I recently did a massive purge of my bathroom cabinets and drawers. It was one of those epic cleansing rituals that leaves you with five bags of garbage and a smug, satisfied feeling of accomplishment.
My only conundrum?
One of those garbage bags is full to the brim of expired medications. Headache tables, antibiotics, steroid creams, sleeping tablets: they’re all in there, anything from three months to three years past their due date.
So what do I do with them?
I’ve always taken a pretty hardline stance when it comes to out of date medication: if it’s even one month past the expiration date, I won’t take it, because I’ve always been worried it could make me sick.
But just this morning, I discovered that medicine expiry dates may be something of a myth!
Manufacturers often whack them on the box because it’s not in their best interests, financially, to test whether their products remain effective for longer periods. After all, they’d much prefer you bin the headache tablets that have been in the back of your medicine cabinet for two years, and buy brand new ones.
However sometimes, the medications can be perfectly fine for years beyond their expiration date.
Lee Cantrell, who helps run the California Poison Control System in the United States, recently tested a cache of medications that were 30 to 40 years past their expiration date – and the results were surprisingly positive!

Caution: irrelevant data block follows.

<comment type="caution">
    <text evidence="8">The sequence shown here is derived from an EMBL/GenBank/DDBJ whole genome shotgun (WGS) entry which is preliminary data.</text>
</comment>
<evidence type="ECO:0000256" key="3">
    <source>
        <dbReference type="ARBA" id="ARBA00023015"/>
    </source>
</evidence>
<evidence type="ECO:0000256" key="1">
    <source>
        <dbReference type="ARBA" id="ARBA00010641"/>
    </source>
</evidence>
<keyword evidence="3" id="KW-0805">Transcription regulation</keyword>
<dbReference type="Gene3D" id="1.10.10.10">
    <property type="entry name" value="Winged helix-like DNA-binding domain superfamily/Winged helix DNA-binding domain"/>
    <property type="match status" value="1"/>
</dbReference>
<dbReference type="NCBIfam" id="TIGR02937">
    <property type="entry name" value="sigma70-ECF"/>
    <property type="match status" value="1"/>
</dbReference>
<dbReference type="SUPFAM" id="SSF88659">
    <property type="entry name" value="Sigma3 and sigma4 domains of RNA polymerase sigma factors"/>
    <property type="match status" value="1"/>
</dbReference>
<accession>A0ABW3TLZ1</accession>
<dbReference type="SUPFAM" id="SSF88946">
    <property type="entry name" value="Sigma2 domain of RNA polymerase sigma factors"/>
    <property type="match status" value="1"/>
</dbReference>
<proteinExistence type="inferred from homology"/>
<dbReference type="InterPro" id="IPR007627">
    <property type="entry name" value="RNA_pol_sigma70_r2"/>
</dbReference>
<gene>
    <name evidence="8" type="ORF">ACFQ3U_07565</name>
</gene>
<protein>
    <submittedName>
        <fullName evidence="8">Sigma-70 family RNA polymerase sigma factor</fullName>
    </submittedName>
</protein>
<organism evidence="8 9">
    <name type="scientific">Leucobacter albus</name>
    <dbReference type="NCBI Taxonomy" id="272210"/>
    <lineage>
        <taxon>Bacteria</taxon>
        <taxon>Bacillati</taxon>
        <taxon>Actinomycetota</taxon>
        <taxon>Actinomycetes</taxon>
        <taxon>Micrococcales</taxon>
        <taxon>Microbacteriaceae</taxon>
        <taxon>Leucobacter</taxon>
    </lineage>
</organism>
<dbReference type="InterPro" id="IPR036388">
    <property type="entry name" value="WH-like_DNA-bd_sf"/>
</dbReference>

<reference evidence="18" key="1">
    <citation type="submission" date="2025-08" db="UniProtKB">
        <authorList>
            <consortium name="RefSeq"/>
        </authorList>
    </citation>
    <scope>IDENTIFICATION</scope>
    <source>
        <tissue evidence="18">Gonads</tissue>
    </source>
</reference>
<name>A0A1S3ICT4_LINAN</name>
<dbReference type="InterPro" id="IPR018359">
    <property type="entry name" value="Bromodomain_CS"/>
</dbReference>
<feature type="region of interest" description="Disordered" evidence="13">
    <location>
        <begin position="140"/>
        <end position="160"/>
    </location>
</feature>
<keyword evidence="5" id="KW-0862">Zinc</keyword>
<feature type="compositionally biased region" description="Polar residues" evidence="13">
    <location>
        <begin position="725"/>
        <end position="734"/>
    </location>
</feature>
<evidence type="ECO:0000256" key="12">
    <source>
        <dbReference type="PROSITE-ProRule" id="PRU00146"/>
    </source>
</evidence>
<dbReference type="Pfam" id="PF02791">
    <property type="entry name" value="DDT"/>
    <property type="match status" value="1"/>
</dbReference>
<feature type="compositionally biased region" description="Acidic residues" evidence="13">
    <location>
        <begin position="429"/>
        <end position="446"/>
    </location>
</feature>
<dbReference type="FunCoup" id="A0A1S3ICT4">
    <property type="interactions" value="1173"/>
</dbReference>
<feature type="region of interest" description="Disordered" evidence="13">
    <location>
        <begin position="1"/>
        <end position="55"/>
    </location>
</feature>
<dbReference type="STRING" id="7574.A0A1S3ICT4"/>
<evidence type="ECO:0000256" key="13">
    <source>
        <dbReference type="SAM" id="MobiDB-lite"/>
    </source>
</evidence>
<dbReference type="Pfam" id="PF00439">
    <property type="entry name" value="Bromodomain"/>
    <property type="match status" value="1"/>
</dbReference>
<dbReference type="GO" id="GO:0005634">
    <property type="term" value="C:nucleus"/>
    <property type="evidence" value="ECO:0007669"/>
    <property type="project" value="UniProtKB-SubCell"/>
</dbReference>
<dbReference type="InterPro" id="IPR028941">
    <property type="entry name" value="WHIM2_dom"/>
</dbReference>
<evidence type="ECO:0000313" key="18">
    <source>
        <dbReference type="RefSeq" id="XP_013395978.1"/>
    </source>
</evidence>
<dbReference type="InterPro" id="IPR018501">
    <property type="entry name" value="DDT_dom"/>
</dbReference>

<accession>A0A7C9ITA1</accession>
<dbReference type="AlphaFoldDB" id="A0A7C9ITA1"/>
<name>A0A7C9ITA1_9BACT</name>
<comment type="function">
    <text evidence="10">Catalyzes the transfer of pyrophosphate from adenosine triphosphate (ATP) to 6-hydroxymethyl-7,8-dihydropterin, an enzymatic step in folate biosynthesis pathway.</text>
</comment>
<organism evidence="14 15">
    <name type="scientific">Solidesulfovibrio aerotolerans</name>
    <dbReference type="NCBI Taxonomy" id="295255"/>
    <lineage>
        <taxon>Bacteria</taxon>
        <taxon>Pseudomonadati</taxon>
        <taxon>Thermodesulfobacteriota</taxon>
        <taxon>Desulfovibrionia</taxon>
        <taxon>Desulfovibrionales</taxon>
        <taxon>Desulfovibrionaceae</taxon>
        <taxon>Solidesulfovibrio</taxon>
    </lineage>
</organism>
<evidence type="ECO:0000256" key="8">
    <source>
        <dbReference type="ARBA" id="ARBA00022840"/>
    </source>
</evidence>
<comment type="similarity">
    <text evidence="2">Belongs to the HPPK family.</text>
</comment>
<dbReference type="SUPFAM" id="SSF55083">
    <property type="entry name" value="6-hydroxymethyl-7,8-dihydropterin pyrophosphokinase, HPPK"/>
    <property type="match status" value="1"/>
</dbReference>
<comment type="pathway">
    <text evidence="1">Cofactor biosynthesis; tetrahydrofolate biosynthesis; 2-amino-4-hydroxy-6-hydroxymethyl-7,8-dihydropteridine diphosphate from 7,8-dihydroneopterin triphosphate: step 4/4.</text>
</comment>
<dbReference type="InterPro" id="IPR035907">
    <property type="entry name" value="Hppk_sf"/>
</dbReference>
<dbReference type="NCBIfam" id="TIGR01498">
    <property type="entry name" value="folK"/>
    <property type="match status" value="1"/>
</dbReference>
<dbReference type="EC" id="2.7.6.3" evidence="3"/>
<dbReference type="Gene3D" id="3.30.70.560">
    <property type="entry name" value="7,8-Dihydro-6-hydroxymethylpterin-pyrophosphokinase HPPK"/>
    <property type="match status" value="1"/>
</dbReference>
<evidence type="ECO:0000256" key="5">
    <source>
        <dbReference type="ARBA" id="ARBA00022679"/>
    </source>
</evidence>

Out of 14 compounds, 12 were still as potent as they were when they were manufactured, some at almost 100 percent of their labelled concentrations. “Lo and behold,” Cantrell says, “the active ingredients are pretty darn stable.”
In other words: half of my garbage bag full of ‘best before meds’ are probably just as effective at alleviating a headache or boosting my iron levels as they ever were.
Obviously there are some medicines that are more time sensitive, so anyone considering popping a Panadol after its expiration date should check with their doctor before doing so.
I’ve readied my collective for the rubbish now, so I’ll continue on with my plans to discard them. Which leads me to my conundrum: What does one do with expired meds? Throw in the wheelie bin with everything else?
Nope, it turns out the better option is to return them to you local pharmacy.